LANSING, Mich., Oct. 20. 2023 — On Thursday, the House Insurance and Financial Services Committee learned that the Senate passed Senate Bills 530, 531 and 575 affecting auto no-fault insurance medical provider reimbursement rates. The legislation, which could make its way to the House committee next week, is intended to improve access to care for Michigan accident victims.
“We’re on a mission to get auto no-fault right and to continue the work we’ve started to reform auto no-fault in our state,” said state Rep. Brenda Carter (D-Pontiac), chair of the committee. “We owe it to every Michigander on the road to continue looking for ways to make the system better. Access to care is important and must be balanced with the cost of insurance to every Michigan driver.”
Since Sept. 28, Carter has carved out time in each committee meeting to hear presentations on various aspects of Michigan’s auto no-fault law. She will continue her thorough and comprehensive process to ensure that medical needs and the needs for Michigan drivers are balanced.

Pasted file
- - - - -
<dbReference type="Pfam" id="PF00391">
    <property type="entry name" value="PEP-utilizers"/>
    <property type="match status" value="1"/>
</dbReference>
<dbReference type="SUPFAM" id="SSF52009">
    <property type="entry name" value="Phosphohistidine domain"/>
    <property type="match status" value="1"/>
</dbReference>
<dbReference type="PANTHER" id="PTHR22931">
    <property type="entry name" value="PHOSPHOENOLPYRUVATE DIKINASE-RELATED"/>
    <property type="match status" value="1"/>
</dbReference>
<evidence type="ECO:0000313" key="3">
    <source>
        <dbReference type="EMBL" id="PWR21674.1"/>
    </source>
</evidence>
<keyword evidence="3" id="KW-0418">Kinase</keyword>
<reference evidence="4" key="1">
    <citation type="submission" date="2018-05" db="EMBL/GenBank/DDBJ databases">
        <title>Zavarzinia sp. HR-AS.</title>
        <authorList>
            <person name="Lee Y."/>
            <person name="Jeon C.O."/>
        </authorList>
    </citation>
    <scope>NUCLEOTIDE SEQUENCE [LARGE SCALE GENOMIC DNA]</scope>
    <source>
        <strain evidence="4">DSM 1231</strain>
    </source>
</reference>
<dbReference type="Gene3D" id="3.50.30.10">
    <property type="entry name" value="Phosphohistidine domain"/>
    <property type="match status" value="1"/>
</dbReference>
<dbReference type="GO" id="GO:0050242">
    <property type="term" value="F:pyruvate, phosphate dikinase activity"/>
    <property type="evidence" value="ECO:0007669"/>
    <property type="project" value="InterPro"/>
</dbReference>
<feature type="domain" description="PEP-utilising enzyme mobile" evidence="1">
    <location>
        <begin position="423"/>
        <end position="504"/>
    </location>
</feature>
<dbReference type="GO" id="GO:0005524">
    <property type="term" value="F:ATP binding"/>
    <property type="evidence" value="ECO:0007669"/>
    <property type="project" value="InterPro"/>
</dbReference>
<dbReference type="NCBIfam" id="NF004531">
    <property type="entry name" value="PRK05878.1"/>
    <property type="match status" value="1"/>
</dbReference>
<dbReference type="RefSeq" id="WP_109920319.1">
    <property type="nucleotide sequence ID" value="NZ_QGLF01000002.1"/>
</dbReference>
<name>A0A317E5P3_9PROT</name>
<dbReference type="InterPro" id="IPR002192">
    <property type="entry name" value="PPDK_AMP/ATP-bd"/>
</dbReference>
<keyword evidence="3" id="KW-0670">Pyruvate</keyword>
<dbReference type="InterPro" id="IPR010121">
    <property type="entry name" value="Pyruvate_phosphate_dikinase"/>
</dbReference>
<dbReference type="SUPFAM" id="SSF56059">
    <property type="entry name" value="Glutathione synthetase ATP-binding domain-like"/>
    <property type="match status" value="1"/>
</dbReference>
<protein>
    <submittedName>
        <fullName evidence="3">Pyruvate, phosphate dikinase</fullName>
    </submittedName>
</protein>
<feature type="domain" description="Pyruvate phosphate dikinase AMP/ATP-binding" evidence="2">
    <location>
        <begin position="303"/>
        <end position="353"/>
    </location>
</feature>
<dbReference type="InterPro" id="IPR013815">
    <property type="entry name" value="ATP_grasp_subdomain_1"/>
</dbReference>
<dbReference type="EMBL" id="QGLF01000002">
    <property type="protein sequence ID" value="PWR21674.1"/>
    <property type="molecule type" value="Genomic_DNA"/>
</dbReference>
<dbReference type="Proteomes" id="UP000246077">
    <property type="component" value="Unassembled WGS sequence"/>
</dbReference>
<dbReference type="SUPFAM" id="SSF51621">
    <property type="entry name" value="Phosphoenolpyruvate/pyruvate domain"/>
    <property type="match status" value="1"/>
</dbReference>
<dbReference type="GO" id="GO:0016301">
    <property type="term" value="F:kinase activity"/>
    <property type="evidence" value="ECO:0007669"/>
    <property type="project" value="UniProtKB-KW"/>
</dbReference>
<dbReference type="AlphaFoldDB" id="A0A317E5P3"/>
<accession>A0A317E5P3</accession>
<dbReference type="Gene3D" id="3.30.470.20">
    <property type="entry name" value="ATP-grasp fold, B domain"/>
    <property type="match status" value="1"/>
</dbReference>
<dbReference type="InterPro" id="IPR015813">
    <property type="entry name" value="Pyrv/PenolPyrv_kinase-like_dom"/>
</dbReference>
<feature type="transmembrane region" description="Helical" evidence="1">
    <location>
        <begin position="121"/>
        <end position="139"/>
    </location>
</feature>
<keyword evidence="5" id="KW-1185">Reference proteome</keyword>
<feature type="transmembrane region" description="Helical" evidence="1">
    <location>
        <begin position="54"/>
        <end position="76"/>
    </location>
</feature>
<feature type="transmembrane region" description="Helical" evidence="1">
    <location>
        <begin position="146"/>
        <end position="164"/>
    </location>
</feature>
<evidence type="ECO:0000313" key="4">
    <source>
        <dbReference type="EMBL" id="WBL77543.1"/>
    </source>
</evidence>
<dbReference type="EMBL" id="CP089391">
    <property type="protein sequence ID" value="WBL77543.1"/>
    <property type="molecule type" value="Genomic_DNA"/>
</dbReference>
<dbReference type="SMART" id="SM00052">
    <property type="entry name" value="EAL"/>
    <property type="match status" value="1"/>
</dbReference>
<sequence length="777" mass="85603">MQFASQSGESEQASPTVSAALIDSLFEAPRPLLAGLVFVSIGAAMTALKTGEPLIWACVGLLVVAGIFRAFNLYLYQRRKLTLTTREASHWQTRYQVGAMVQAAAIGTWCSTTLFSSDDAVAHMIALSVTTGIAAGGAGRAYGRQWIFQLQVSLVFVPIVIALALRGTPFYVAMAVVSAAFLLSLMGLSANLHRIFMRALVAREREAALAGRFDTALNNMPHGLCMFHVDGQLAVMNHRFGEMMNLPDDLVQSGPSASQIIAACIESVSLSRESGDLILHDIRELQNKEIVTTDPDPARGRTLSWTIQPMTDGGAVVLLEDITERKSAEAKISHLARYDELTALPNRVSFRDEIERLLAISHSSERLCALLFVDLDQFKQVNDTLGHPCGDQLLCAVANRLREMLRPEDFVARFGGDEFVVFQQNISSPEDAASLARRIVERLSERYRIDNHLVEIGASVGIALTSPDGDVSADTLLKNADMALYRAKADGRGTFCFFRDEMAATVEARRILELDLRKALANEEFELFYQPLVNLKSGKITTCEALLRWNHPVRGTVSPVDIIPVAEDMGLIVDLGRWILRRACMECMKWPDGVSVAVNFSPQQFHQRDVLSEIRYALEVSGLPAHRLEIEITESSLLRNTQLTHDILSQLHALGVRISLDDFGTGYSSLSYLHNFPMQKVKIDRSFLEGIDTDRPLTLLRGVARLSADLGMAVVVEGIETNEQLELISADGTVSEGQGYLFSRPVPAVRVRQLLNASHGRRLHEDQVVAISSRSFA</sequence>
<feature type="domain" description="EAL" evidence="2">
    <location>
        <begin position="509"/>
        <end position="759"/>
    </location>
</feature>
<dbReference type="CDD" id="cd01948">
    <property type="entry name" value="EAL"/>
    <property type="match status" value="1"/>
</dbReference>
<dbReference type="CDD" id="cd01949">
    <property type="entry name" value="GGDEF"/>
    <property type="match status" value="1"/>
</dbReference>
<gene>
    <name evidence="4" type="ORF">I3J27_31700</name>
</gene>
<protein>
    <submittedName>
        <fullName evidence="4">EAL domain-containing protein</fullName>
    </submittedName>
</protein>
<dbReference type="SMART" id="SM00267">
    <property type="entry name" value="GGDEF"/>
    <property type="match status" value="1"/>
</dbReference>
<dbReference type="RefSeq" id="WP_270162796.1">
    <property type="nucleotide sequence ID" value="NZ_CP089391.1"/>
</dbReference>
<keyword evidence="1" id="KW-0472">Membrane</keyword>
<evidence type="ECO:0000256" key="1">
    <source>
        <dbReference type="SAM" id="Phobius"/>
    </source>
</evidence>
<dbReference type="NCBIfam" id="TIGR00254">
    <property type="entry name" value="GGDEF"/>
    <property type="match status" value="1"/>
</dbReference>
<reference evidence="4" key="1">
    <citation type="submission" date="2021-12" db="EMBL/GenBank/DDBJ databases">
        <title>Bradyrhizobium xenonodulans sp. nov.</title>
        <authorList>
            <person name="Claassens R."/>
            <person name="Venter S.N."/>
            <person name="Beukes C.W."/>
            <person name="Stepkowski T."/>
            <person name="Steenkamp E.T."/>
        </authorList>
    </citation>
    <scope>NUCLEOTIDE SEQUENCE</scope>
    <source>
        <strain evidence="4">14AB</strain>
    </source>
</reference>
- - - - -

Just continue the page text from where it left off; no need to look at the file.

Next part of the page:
“We can’t afford to get this wrong again. I am deeply committed to making sure we hear from a variety of stakeholders on all sides. Auto no-fault reform is a very complex issue with a number of nuances. We’re doing our due diligence as a committee to seek long-term solutions that will ultimately make our auto insurance system more sustainable. We don’t want to end up back at the drawing board every couple of years,” Carter said.
For Carter, the issue of getting auto no-fault reform right is personal. She spoke recently about losing her brother and nephew to a tragic car accident. Insurance was too costly, coupled with an old car that was in poor condition, Carter recalls, reflecting on her loss.
Tragedy would visit Carter again; this time, the mother and step-mother lost two sons in separate motorcycle accidents.
“I lost my stepson Christopher and my only son Bryan to traumatic brain injuries (TBI) suffered in separate motorcycle accidents. I’ve had discussions about the quality of life facing TBI survivors and caregivers, and I’ve faced the decision-making for the end of life for my own family. When I tell you I want to get this right — it’s in part because I’ve been on the other side, and I know the type of losses one can suffer,” Carter continued.
Carter finished by reiterating that the fact-finding process currently underway in committee will continue.
Please visit the House committee schedule for up-to-date information, including live streams of meetings.